After breakfast, we returned to Ipeti Embera. The same groups went back to the same homes as before, where we continued to build. The work included making cement by collecting rocks, carrying cement mix bags and then mixing the rocks. This cement was used to create level surfaces and walls for the structure. I was shocked about how much the families reached out to us. One woman brought around bananas for people to eat while they worked. Also, the children were very excited to reach out to us and test out the English they had learned in school. Overall, the work was very challenging physically, but it was definitely worth it. Although we did not completely finish the latrines, they will be completed by future brigades to come.
We arrived at the compound in the morning after our red-eye flight. We went to the community (Ipeti Embera) after lunch at noon to begin our public health brigade. The community was about a fifteen minute bus ride away. Once we arrived, we split into several groups and each group was assigned to a family’s home. Then each group was assigned to carry multiple cinder blocks to each home to be used for the construction of a latrine and shower. Each group began laying the foundation. These sanitation stations will help the overall public health of the community as a whole since it works to promote better hygiene practices and provides a higher quality of living than what they previously had. We worked alongside family members and masons from the community.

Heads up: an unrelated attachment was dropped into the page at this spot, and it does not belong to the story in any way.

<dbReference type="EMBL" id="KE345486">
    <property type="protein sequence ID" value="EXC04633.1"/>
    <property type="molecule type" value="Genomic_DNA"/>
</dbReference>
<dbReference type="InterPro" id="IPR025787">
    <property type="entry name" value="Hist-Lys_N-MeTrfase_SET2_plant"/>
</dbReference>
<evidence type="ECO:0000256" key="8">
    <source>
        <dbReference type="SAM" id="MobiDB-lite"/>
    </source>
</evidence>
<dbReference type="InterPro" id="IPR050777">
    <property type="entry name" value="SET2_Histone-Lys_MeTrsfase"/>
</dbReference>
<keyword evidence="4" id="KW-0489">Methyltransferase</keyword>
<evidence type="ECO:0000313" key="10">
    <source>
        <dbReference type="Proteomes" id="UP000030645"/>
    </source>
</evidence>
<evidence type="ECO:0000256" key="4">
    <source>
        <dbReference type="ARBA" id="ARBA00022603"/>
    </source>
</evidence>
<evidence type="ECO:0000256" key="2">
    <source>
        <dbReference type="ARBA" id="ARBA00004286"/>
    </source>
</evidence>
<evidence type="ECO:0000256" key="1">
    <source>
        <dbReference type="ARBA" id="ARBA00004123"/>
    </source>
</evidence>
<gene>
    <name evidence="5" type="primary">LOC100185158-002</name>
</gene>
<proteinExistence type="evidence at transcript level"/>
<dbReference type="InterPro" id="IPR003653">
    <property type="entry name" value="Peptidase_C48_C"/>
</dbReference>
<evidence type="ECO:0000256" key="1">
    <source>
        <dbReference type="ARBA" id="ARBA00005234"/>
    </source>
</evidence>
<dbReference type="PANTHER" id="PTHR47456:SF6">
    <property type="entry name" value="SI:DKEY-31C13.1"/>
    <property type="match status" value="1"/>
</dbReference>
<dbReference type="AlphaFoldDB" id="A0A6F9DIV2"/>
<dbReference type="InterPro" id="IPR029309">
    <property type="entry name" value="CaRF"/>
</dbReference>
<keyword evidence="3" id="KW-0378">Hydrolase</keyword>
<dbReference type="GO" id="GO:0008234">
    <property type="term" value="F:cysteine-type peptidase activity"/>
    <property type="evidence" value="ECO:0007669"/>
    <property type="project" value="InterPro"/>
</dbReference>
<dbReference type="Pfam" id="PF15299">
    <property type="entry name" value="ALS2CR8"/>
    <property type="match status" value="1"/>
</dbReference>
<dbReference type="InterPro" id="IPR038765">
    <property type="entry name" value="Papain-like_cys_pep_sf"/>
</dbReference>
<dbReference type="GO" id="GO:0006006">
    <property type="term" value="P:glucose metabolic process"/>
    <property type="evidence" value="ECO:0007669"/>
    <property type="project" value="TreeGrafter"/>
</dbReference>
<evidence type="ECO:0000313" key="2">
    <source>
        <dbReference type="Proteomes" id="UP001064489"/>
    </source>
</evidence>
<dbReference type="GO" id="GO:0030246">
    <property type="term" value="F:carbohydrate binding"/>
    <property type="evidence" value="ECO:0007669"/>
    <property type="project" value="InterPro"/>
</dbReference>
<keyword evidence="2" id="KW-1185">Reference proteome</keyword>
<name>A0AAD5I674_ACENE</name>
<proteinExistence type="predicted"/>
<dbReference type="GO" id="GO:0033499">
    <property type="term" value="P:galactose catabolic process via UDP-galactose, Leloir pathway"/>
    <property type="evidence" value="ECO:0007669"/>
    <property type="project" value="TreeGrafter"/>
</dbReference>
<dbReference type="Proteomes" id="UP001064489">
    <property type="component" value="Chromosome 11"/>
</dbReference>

One, two, three...ten…fifteen...twenty one...twenty four, twenty five. No twenty six? We were about to board our connecting flight to Newark but who was missing?! I counted two more times. Twenty two, twenty seven. I took a deep breath and counted again. Twenty six. Phew.
Several things ran through my mind: did we pack all the medicine? What happens if we forgot something, someone? If someone has to go home in the middle of the trip, what would have to happen? Are we ready? But then, I looked around the plane and saw several rows of navy blue, Global Medical Brigades shirts with sleepy yet smiling faces. I could help but smile myself. I could not have been luckier to be surrounded by such a loving family for four years. I have watch many of my members grow and become driven and passionate individuals that are more than prepared to go on this trip. I leaned back, place my pillow on my teammate’s shoulder next to me and closed my eyes.
Panama, here we come.